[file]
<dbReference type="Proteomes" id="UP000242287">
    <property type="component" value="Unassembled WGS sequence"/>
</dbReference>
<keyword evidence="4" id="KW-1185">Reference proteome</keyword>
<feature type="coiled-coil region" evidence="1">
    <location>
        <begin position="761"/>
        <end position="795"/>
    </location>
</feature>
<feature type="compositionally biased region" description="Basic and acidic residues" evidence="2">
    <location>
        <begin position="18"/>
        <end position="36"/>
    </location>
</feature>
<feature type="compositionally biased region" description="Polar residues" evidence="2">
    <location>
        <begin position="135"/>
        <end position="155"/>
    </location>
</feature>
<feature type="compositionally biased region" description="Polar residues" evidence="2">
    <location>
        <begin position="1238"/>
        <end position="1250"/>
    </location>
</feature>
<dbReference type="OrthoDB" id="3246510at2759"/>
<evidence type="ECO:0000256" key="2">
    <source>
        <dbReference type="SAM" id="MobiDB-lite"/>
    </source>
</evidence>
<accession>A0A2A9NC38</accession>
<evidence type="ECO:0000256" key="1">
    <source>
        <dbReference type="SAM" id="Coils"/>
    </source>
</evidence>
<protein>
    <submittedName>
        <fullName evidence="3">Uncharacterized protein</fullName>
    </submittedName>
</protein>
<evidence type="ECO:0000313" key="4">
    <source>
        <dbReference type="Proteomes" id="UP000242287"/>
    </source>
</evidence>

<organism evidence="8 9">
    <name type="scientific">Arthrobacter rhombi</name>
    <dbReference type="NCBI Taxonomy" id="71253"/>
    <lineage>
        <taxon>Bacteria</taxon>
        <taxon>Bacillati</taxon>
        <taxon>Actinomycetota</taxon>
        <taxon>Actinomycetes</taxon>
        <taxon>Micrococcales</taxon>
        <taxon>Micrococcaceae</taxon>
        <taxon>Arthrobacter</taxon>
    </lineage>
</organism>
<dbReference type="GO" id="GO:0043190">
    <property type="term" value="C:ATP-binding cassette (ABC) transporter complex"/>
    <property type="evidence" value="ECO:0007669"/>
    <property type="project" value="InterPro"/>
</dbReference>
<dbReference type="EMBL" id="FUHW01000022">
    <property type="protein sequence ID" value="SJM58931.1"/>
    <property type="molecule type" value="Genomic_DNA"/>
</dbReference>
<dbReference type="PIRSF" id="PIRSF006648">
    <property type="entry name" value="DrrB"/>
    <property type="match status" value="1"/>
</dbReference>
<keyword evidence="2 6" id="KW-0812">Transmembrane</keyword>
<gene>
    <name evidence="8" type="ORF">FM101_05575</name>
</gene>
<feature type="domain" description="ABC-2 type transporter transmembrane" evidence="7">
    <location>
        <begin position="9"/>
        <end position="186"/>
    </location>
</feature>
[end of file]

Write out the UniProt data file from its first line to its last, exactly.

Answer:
<dbReference type="Proteomes" id="UP000242287">
    <property type="component" value="Unassembled WGS sequence"/>
</dbReference>
<keyword evidence="4" id="KW-1185">Reference proteome</keyword>
<feature type="coiled-coil region" evidence="1">
    <location>
        <begin position="761"/>
        <end position="795"/>
    </location>
</feature>
<feature type="compositionally biased region" description="Basic and acidic residues" evidence="2">
    <location>
        <begin position="18"/>
        <end position="36"/>
    </location>
</feature>
<feature type="compositionally biased region" description="Polar residues" evidence="2">
    <location>
        <begin position="135"/>
        <end position="155"/>
    </location>
</feature>
<feature type="compositionally biased region" description="Polar residues" evidence="2">
    <location>
        <begin position="1238"/>
        <end position="1250"/>
    </location>
</feature>
<dbReference type="OrthoDB" id="3246510at2759"/>
<evidence type="ECO:0000256" key="2">
    <source>
        <dbReference type="SAM" id="MobiDB-lite"/>
    </source>
</evidence>
<accession>A0A2A9NC38</accession>
<evidence type="ECO:0000256" key="1">
    <source>
        <dbReference type="SAM" id="Coils"/>
    </source>
</evidence>
<protein>
    <submittedName>
        <fullName evidence="3">Uncharacterized protein</fullName>
    </submittedName>
</protein>
<evidence type="ECO:0000313" key="4">
    <source>
        <dbReference type="Proteomes" id="UP000242287"/>
    </source>
</evidence>

<organism evidence="8 9">
    <name type="scientific">Arthrobacter rhombi</name>
    <dbReference type="NCBI Taxonomy" id="71253"/>
    <lineage>
        <taxon>Bacteria</taxon>
        <taxon>Bacillati</taxon>
        <taxon>Actinomycetota</taxon>
        <taxon>Actinomycetes</taxon>
        <taxon>Micrococcales</taxon>
        <taxon>Micrococcaceae</taxon>
        <taxon>Arthrobacter</taxon>
    </lineage>
</organism>
<dbReference type="GO" id="GO:0043190">
    <property type="term" value="C:ATP-binding cassette (ABC) transporter complex"/>
    <property type="evidence" value="ECO:0007669"/>
    <property type="project" value="InterPro"/>
</dbReference>
<dbReference type="EMBL" id="FUHW01000022">
    <property type="protein sequence ID" value="SJM58931.1"/>
    <property type="molecule type" value="Genomic_DNA"/>
</dbReference>
<dbReference type="PIRSF" id="PIRSF006648">
    <property type="entry name" value="DrrB"/>
    <property type="match status" value="1"/>
</dbReference>
<keyword evidence="2 6" id="KW-0812">Transmembrane</keyword>
<gene>
    <name evidence="8" type="ORF">FM101_05575</name>
</gene>
<feature type="domain" description="ABC-2 type transporter transmembrane" evidence="7">
    <location>
        <begin position="9"/>
        <end position="186"/>
    </location>
</feature>